I don’t often spend Sunday mornings in the living room, laptop in lap. But it’s pouring, so the usual morning walk has been postponed until the rain stops. Breakfast has been had, and I’m debating a second cup of coffee. Gaby is dozing at the far end of the couch.
It’s actually kinda nice. Maybe I wouldn’t mind if it rained more often.
Anyway, it has been a while. Most of February and March was taken up with finding a new webhost and getting my site moved, including weeks-long delays during which the company I had initially chosen AND PAID UPFRONT TO MOVE MY SITE AS WELL AS FOR THREE YEARS’ WORTH OF HOSTING did pretty much nothing. So after I returned from a trip out West earlier this month, I sorted things out with the help of April, my inestimable PA, canceled deal with No Go Slow Host, moved to a different host, and got settled. Still one or two bugs to be worked out, but I have email and I can post and my website still works.
I haven’t been totally offline during that time. I have posted over at BookView Café about the art I found while wandering SeaTac Int’l Airport way too early in the morning and favorite revenge films. Daily trials and tribulations show up over on Facebook (links above and on the right-side links widgets). Twitter is proving a timesink, albeit an educational one.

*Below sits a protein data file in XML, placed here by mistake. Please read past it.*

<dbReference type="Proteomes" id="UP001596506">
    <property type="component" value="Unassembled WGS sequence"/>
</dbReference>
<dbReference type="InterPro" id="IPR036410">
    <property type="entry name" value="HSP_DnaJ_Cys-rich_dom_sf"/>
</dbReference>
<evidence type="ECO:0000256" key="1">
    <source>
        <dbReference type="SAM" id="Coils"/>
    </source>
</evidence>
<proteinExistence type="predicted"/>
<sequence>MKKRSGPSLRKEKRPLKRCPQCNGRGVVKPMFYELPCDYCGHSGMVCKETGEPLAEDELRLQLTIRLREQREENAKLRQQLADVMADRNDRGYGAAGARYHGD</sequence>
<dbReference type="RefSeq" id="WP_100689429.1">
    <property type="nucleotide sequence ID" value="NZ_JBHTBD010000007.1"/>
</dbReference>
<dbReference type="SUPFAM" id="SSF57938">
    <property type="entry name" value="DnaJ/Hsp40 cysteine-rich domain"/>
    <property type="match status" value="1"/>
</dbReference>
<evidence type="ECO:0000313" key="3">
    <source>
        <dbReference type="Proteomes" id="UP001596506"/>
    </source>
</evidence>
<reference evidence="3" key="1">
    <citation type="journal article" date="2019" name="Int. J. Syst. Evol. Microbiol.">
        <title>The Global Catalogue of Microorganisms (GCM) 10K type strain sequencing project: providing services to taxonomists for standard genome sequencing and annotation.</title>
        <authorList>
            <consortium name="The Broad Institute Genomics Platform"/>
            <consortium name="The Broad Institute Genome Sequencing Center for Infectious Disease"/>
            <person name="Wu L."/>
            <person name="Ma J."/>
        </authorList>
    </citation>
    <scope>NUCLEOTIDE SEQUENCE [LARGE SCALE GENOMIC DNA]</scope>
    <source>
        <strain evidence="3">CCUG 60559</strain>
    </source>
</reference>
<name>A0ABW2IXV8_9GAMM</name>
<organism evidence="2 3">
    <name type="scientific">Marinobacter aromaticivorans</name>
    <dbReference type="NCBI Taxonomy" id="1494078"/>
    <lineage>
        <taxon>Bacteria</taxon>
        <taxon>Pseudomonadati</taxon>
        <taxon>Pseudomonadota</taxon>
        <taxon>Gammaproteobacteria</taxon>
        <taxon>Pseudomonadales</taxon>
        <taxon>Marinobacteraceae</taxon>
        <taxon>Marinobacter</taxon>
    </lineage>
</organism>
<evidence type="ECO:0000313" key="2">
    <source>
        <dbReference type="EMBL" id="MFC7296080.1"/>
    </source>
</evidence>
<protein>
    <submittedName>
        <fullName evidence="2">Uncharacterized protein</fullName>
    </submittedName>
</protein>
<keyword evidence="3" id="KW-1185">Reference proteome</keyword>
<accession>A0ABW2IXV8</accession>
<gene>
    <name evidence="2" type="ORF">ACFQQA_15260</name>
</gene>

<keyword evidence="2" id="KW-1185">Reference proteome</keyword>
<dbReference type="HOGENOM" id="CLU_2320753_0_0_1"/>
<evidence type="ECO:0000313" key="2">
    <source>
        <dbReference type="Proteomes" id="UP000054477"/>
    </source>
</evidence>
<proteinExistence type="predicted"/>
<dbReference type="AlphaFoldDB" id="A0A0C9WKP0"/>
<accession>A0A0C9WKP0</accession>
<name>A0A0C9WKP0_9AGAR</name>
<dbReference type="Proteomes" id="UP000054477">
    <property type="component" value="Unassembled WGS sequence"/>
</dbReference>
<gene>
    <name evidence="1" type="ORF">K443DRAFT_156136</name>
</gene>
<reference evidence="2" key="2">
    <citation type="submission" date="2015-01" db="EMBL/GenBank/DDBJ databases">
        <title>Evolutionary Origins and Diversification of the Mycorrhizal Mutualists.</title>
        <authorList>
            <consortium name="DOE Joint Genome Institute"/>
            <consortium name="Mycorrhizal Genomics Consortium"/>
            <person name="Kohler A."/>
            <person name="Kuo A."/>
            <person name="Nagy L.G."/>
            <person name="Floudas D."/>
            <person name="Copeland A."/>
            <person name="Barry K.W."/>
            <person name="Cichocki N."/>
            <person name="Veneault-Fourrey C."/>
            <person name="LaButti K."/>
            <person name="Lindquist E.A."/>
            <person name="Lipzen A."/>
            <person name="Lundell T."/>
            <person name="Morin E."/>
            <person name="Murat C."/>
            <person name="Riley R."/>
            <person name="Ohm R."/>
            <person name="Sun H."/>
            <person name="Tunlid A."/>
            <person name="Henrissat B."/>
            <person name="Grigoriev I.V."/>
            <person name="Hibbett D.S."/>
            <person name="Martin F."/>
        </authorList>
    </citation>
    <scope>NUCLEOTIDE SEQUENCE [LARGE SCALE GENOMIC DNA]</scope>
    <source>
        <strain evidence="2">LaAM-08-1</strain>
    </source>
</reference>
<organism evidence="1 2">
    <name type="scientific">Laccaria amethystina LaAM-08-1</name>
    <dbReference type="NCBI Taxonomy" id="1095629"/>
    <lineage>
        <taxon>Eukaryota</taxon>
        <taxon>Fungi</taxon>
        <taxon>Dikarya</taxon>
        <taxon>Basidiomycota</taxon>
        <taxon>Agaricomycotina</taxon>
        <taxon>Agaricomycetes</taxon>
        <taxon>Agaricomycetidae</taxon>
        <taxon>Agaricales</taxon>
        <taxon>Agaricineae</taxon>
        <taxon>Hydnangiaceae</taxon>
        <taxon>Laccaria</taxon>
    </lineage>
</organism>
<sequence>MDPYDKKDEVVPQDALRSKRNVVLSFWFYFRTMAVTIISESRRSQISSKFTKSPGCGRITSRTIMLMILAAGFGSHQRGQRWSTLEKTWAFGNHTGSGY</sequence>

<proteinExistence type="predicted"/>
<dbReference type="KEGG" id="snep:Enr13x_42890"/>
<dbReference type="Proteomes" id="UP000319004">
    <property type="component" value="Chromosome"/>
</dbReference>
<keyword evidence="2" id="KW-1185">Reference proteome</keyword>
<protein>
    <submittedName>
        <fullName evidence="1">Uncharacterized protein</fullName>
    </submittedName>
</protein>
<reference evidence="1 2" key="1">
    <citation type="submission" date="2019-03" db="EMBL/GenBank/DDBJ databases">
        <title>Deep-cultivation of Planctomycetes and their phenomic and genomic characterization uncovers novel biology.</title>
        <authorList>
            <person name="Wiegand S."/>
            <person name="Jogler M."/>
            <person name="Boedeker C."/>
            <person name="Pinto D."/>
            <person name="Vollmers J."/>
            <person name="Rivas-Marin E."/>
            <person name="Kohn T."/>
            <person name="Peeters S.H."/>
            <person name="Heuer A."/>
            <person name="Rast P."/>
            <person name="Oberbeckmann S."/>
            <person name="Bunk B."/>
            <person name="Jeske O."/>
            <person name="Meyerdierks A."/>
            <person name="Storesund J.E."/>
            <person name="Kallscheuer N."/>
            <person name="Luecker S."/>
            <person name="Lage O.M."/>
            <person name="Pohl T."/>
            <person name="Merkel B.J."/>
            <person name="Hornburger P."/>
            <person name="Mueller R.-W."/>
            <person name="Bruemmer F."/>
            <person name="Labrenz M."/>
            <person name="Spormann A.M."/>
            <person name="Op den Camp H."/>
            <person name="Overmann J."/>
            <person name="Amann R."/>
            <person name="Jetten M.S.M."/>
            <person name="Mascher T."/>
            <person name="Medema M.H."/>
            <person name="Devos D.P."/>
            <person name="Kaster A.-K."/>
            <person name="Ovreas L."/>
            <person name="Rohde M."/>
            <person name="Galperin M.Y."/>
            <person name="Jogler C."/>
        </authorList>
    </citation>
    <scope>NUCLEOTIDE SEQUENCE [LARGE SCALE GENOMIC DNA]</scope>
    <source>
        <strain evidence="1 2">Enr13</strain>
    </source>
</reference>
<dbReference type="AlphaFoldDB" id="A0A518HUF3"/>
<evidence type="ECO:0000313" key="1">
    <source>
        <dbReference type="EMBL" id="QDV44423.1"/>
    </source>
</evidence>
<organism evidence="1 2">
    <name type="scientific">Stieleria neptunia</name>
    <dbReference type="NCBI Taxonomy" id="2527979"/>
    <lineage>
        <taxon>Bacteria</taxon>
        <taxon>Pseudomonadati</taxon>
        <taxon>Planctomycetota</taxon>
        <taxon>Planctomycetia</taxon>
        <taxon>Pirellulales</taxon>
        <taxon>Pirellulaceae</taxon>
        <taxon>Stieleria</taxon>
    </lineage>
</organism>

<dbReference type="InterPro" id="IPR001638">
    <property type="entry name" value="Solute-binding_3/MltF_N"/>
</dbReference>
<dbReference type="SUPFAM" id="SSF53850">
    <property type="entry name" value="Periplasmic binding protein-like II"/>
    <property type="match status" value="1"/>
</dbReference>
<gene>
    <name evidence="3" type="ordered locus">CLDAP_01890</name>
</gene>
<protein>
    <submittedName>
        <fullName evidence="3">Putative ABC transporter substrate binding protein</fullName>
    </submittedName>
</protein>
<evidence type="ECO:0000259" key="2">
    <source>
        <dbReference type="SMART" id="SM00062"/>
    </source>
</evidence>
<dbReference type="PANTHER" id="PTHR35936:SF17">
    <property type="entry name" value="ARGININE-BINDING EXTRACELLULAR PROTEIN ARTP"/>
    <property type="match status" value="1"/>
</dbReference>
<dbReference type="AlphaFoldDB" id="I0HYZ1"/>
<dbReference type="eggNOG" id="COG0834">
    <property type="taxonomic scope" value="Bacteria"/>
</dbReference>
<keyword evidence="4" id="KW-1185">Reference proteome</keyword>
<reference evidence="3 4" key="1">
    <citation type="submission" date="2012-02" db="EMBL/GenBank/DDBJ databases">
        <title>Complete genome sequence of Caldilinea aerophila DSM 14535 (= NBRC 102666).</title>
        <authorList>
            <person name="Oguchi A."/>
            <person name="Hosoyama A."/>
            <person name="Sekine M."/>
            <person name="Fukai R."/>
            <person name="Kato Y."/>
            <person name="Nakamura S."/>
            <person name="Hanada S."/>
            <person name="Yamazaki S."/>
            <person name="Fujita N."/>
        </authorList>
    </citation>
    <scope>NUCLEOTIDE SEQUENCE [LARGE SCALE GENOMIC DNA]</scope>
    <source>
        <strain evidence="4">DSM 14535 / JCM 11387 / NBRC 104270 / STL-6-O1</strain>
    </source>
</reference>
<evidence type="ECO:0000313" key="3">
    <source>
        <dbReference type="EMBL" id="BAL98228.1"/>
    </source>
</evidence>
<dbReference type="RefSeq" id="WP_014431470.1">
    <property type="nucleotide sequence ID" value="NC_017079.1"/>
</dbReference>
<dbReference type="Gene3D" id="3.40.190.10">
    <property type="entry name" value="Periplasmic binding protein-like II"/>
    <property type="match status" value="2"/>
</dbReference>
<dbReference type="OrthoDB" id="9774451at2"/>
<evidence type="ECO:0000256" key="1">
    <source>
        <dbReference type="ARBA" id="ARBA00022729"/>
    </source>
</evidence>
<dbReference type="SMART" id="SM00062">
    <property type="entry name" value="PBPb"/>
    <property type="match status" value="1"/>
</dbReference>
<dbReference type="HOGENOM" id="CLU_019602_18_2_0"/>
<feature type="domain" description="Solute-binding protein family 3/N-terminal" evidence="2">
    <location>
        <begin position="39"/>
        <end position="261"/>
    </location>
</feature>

I also went on a 5-day writers retreat, which was why I wound up roaming SeaTac Int’l’s Concourse A during the small hours. It took place in Quinault, Washington, on the shores of Lake Quinault. This was the first time I visited the Olympic Peninsula and the Rainforest National Park, and I was looking forward to it.
Most of the mornings were misty, as it rained most every day (early March on the Olympic Peninsula–go figure). But that made for good writing weather–I didn’t hit a high word count, but I did work through a rough chapter that had fought me for a while. So, when Saturday morning dawned sunny, I felt quite justified in taking a hike around the nearby woods.
Just a short walk from the compound stands the World’s Largest Spruce Tree, which is even more impressive when you’re stumbling over its roots trying to get your footing so you can have your photo taken. There are a number of record-setting trees in the area, but the spruce is the one within easy walking distance. If I go back next year–and I want to go back–I’l try to build in extra time to see the others.
I then hiked a mile or so until I arrived at Gatton Falls. The trail is narrow and twisty, with ferns, moss, and evergreens close on both sides. I really liked it.
The retreat ended too soon, and then I was back home dealing with website migration, taxes, and life in general. But I have been working–hope to post snippets of both jani Kilian and Lauren Reardon wips over the next few weeks.
It’s almost April already. The time passes too quickly.